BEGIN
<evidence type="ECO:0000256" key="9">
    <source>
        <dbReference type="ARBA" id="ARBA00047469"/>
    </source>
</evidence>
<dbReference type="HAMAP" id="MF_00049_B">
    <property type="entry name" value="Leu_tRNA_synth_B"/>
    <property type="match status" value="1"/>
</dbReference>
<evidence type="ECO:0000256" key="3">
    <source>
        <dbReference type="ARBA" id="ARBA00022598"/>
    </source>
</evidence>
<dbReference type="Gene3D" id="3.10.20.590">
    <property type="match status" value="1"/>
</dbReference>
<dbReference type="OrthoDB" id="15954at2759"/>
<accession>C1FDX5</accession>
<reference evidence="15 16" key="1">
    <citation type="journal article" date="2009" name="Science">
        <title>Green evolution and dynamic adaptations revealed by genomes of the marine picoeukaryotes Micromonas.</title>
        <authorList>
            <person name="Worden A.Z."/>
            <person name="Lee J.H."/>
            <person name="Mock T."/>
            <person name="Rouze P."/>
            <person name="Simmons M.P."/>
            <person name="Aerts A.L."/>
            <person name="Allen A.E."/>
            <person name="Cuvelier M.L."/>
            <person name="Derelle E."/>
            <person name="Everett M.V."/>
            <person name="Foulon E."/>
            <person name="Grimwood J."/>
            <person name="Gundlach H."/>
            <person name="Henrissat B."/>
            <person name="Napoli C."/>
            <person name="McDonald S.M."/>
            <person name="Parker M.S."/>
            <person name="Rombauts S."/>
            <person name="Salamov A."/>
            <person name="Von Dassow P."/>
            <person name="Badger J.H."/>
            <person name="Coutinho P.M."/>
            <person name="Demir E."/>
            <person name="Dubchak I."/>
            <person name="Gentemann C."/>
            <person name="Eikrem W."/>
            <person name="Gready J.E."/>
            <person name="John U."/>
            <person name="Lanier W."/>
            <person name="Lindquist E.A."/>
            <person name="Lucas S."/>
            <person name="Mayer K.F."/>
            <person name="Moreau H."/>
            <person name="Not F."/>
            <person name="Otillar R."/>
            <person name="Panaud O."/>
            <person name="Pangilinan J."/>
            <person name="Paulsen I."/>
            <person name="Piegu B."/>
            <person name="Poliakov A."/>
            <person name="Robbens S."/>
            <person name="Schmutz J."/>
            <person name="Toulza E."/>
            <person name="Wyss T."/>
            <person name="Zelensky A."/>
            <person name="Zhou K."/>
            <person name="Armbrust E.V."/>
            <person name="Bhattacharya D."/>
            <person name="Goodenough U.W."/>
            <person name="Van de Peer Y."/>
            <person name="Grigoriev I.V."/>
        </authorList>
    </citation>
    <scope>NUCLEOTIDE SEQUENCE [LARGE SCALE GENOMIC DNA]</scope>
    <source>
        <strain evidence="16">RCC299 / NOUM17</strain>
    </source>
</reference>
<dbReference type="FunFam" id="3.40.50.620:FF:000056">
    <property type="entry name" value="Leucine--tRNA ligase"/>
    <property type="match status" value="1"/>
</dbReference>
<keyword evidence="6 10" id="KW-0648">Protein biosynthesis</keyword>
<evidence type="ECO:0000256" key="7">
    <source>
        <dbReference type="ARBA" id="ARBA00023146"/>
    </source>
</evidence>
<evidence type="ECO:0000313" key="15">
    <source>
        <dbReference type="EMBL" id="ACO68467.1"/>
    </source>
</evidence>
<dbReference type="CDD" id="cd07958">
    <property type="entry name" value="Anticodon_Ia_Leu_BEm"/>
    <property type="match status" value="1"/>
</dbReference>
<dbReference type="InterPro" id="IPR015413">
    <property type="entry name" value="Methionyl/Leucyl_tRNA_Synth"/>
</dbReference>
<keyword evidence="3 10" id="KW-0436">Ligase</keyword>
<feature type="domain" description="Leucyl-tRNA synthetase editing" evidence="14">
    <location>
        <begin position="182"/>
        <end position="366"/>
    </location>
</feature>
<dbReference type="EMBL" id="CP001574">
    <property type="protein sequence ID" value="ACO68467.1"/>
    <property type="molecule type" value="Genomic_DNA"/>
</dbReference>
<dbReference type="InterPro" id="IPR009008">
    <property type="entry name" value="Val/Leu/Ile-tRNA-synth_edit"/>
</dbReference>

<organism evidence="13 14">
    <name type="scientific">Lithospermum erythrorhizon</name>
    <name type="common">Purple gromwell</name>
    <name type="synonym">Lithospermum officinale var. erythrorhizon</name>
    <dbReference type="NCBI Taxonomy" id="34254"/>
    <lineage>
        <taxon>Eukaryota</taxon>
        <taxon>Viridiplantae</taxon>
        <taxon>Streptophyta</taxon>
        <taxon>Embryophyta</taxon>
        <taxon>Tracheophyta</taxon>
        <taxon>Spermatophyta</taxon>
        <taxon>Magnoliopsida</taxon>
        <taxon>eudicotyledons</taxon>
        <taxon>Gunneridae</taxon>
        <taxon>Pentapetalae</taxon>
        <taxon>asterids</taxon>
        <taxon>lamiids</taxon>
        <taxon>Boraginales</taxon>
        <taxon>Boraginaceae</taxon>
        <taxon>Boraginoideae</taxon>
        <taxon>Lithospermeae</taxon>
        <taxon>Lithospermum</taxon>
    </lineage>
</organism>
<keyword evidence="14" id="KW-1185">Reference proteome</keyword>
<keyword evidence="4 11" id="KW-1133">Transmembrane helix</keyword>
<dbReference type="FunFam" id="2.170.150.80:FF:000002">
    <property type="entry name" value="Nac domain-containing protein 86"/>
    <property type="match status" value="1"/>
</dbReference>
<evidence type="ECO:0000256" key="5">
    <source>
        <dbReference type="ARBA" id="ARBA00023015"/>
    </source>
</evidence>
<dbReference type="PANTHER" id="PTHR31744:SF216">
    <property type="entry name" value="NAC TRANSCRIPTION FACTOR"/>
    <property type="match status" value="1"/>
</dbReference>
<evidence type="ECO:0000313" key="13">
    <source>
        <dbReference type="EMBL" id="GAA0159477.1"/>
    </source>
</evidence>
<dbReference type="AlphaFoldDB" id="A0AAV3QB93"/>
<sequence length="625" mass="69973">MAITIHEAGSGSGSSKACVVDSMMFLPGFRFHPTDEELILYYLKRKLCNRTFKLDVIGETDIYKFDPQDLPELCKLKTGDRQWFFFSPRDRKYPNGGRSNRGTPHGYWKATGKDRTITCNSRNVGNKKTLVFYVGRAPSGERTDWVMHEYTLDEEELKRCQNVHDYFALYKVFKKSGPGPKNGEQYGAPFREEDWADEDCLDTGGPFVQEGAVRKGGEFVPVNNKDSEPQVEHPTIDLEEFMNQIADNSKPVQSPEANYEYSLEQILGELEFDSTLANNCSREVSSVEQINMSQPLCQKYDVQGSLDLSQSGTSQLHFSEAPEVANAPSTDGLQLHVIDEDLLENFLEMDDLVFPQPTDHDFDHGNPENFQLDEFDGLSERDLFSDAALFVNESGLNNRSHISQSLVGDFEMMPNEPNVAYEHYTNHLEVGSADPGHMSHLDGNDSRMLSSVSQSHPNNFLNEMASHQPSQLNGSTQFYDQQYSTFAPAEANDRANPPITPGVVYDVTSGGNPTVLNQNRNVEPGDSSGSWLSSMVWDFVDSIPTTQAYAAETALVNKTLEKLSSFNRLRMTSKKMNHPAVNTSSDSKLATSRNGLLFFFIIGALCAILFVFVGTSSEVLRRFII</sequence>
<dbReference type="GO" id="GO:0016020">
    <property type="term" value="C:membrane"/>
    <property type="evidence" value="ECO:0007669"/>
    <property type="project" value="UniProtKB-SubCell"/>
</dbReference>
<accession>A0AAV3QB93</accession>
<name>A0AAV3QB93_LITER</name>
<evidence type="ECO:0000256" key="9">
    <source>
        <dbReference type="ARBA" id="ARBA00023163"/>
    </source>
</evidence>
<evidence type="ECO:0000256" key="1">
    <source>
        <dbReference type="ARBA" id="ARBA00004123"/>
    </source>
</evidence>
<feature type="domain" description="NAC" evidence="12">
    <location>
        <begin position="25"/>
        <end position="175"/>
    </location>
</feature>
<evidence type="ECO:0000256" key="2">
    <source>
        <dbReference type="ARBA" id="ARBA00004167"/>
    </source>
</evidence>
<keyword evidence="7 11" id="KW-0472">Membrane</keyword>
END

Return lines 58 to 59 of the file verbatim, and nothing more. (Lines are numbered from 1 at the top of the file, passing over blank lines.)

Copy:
            <person name="Otillar R."/>
            <person name="Panaud O."/>